If you read this book and discover how basic rules of the legal system were undermined; how behind the scenes manoeuvres almost prevented the plaintiffs from reaching, or even  staying in court; how religious men dissembled in a Trial of Facts, you will realise that the DOGS more than proved the point.

If you read the Chapter on the Trial of Facts, Chapter Nine, you will discover evidence that never made it to the mainstream Press. But then, you discovered very little about the case  from the media  until the judgement came down. And, once again, if you read this book you will discover once again the dissembling skills of religious men.


As a good Catholic friend of mine once said:

    ‘Jean, never, never, never, get between a religious man and money.’


He was right. But then, as a Christian, or a follower of Christ, as opposed to a religious person, I refer you to what Christ himself said in Matthew Chapter 22 verse 21. When the Pharisees hoped to trick him, he called them hypocrites and said:


‘Render unto Caesar the things which are Caesar’s; and unto God the things that are God’s.’


That was the saying behind the title of the book by Richard Ely which he wrote in 1976. In this work he outlined the intentions of the Founding Fathers when they placed Section 116 in the Australian Constitution.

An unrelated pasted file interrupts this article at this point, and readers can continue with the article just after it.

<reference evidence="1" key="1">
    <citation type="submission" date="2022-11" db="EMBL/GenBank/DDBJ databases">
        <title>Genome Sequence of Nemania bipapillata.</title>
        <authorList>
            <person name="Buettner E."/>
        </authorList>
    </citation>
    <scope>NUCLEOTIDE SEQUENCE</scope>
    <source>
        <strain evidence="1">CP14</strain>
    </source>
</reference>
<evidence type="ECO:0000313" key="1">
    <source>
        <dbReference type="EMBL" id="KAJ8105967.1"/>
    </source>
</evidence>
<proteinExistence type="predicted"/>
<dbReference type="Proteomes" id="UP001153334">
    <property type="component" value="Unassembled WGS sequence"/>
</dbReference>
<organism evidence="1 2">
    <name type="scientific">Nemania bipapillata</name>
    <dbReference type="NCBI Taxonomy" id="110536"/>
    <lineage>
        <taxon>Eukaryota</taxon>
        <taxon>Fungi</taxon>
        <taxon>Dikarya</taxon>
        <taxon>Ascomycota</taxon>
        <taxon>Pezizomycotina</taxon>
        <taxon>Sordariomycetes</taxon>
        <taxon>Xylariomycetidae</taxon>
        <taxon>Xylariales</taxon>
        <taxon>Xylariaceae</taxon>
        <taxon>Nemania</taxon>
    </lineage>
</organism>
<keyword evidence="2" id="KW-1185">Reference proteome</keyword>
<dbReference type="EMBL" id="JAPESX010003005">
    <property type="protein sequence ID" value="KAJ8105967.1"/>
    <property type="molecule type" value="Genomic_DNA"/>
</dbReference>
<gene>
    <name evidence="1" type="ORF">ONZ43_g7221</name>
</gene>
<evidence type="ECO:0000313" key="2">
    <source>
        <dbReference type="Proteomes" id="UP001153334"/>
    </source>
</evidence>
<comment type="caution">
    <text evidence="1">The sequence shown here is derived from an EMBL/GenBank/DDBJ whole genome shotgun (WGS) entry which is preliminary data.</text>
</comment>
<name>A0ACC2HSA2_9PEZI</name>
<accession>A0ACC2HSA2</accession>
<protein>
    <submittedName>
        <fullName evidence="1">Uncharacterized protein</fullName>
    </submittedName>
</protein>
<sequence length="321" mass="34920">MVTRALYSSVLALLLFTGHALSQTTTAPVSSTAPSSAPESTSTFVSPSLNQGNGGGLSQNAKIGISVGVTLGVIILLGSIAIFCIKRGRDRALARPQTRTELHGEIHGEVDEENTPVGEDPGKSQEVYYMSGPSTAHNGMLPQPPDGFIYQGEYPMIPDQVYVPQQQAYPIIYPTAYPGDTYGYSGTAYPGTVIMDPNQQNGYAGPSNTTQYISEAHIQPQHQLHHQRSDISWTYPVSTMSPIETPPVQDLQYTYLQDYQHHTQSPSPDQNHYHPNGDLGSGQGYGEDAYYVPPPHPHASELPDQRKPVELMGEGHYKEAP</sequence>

No account was taken by the majority judgement of those intentions. Instead, the majority judges re-wrote the Constitution, claiming that the words ‘any religion’ really meant ‘a particular religion’. All you have to do is replace any other references to ány religion’ in Section 116 with ‘a particular religion’ and you will see what I mean. The Commonwealth can do anything in relation to religion, so long as it does not do it to ‘a particular religion.


The Commonwealth shall not make any law for establishing a particular  religion, or for imposing  a particular religious observance, or for prohibiting the free exercise of a particular religion , and a particular religious test shall not be required as a qualification for any office or public trust under the Commonwealth.


So long a particular religion is not imposed, any religion may be established, imposed, endowed or required.